Hailing from Newcastle, The Animals were part of the British Invasion of the 1960s, playing a unique brand of pop incorporating blues, rock and folk. Altogether, it made for a rich sound, dominated by Eric Burdon’s powerhouse vocals yet ably completed by guitarist Hilton Valentine, drummer John Steel, bassist Chas Chandler, and especially keyboardist Alan Price. Add to the mix the production of absurdly-named British hit-maker Mickie Most, and you end up with a one-of-a-kind blend of pop and roots music that’s still got staying power: Burdon is currently touring with a version of the band! Here are ten of the most powerful songs from their discography in chronological order because it was just too hard to compare their various styles.
1. “The House of the Rising Sun” (1964)
This is one of the most indelible songs from the British Invasion as arpeggio chords, Price’s electrifying organ solo, and of course, Burdon’s commanding vocals all contribute to a near perfect performance. By the time the band drives home the last verse home, you feel as though you’ve actually lived through the bluesy lyrical tale on the wages of sin.
2. “Boom, Boom” (1964)
Just as The Rolling Stones introduced a generation of middle class teens to Muddy Waters, the Animals got them acquainted with John Lee Hooker via this rave-up of a blues classic. Once again, The Animals pull no punches: a showcase of Burdon and Price as much as any of the band’s tunes.
3. “Don’t Let Me Be Misunderstood” (1965)
Given the tune was originally done by Nina Simone, you have to admire The Animals’ chutzpah for taking it on. Simone herself disliked their cover (which proved a hit on both sides of the pond) but we’re guessing she probably preferred it to the disco version done by Santa Esmeralda in the 1970s.
4. “We Gotta Get Out of This Place” (1965)
When Price left the group, Most hooked the band up with husband-wife songwriting team Cynthia Weil and Barry Mann who provided this gritty tune about social mobility. You probably know the almost-industrial sounding take which highlights Chandler’s bass and drummer John Steel’s cymbals but ABKCO’s The Best of the Animals includes the British single version which has an even rawer sound.
5. “It’s My Life” (1965)
“It’s My Life” is another song about a breakup but instead of the singer bemoaning rejection, he’s actually crying out for independence. In 1977, Bruce Springsteen performed an extended version of this with a dramatic spoken intro that reflected on his strained relationship with his Dad during Bruce’s teen years.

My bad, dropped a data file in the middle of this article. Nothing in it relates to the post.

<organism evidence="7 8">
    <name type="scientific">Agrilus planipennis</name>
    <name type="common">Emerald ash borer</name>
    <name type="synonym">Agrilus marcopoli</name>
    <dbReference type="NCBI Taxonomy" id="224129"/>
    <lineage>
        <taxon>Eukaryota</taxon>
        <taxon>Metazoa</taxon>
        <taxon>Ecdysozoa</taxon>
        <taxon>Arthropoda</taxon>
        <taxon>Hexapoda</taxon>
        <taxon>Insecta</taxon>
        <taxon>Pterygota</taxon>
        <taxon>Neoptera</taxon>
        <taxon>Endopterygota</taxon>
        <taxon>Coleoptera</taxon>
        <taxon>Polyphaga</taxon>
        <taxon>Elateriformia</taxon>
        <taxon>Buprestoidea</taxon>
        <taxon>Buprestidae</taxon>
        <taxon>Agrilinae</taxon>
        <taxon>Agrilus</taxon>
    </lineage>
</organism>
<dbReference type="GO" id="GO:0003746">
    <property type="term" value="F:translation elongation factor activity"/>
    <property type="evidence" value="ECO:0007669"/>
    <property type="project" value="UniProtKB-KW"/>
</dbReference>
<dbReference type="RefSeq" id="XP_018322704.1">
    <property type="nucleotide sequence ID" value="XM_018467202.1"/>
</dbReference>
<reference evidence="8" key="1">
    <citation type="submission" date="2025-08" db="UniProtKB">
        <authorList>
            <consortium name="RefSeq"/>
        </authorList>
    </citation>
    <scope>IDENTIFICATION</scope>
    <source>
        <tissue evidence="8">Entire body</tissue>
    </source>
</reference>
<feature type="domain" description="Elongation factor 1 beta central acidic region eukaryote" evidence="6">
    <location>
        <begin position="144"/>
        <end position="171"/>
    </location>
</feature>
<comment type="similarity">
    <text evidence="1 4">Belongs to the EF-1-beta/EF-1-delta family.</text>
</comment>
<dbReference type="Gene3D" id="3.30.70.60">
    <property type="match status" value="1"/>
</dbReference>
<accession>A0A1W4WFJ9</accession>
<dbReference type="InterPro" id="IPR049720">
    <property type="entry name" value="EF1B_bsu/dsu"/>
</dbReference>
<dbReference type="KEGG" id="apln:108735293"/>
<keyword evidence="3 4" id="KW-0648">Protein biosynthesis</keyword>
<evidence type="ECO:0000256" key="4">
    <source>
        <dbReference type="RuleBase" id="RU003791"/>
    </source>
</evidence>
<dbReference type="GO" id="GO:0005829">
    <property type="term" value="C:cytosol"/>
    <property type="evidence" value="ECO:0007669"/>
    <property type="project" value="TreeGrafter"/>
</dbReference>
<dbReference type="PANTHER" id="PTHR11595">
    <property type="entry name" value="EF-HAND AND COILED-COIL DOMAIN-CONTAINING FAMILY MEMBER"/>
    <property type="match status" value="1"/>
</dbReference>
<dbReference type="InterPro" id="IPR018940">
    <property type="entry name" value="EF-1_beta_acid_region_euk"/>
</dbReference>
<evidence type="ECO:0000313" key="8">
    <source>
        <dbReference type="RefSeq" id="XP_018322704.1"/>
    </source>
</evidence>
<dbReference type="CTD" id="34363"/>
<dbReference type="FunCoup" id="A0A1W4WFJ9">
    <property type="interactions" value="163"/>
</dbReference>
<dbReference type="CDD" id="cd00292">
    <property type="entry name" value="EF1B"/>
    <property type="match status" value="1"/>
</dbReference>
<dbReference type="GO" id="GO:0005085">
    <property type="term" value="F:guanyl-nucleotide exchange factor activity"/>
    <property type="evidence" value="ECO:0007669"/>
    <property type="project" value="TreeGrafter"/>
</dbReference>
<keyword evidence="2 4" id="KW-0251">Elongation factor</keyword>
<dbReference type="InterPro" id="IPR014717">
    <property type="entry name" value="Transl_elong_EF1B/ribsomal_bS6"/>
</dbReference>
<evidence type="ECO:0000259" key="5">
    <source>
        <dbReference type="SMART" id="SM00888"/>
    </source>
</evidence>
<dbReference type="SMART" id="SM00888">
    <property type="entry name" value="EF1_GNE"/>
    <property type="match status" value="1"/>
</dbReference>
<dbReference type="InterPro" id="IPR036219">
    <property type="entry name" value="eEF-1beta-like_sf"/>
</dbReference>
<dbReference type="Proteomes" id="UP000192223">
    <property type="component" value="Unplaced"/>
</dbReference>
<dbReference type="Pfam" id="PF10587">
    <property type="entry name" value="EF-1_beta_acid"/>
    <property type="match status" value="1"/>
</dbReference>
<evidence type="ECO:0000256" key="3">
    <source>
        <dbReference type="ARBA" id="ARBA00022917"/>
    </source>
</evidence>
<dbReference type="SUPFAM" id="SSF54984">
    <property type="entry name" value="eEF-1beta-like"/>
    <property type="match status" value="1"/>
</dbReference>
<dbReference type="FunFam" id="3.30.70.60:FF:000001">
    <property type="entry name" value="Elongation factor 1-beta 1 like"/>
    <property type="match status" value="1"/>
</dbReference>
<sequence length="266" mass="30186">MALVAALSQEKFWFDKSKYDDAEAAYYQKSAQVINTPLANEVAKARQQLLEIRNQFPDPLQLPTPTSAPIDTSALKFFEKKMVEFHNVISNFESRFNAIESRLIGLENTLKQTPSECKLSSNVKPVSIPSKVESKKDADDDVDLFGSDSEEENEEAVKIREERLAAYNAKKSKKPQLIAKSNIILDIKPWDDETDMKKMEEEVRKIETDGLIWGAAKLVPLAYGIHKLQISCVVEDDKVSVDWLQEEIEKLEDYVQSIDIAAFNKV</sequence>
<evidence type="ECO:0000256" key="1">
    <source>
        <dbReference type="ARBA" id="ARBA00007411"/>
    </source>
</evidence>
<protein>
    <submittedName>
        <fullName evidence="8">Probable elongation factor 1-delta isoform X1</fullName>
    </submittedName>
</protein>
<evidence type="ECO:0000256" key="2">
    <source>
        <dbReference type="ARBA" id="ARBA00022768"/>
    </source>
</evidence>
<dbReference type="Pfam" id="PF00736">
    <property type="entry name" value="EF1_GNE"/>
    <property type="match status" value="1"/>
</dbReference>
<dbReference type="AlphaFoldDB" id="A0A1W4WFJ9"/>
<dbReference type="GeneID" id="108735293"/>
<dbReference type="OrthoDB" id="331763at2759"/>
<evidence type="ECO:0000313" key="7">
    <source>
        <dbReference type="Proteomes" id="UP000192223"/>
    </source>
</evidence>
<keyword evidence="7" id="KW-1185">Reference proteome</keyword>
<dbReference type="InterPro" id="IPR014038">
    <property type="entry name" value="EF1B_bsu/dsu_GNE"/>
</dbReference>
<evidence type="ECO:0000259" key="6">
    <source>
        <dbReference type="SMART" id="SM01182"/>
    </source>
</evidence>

6. “Inside Looking Out”(1966)
This traditional folk song was transformed into hard rock version which only heightened its description of a prisoner longing for his woman’s love. Grand Funk Railroad covered the track in 1969 then changing the object of adoration to weed — “be my reaper” became “be my reefer” — but this earlier take is what gets us high.
7. “Don’t Bring Me Down” (1966)
A ballad with the band’s signature hard edge, this number is written by the legendary team of Carole King and Gerry Goffin. The song is the last hit by the core of the original band since Chandler left after to manage Jimi Hendrix. A snarling Tom Petty and the Heartbreakers played this often in concert. Is there a finer compliment?
8. “When I Was Young” (1967)
“When I Was Young” begins a new phase for The Animals as only Burdon remained from the original lineup and stepped into co-writing duties, this being the first of a string of hits by the eternal frontman. Though it does have a different sound than the original band, the track retains the power and drama then adds distorted guitar and electric violin.
9. “Monterey” (1967)
This song pays tribute to the 1967 Monterey Pop Festival of the same name and features stylistic shout-outs to various performers including the Jefferson Airplane, Hugh Masekela, and Hendrix. At the end, Burdon sings, “if you want to find the truth in life, don’t pass music by!” And we agree.
10. “Sky Pilot” (1968)
Clocking in at 7 minutes and 27 seconds, “Sky Pilot” is a huge production off the 1968 album The Twain Shall Meet which curiously splits up the single on sides A and B. An anti-war anthem about an army chaplain blessing the troops before battle, “Sky Pilot” features military sound effects, bagpipes, Claptonesque guitar work and a baroque interlude that somehow works as a strong statement on the perils of war.
Photo Credit: TOP OF THE POPS The Animals performing on stage L-R Hilton Valentine, Eric Burdon, John Steel, Chas Chandler and Dave Rowberry (Photo by Ivan Keeman/Redferns/Getty Images)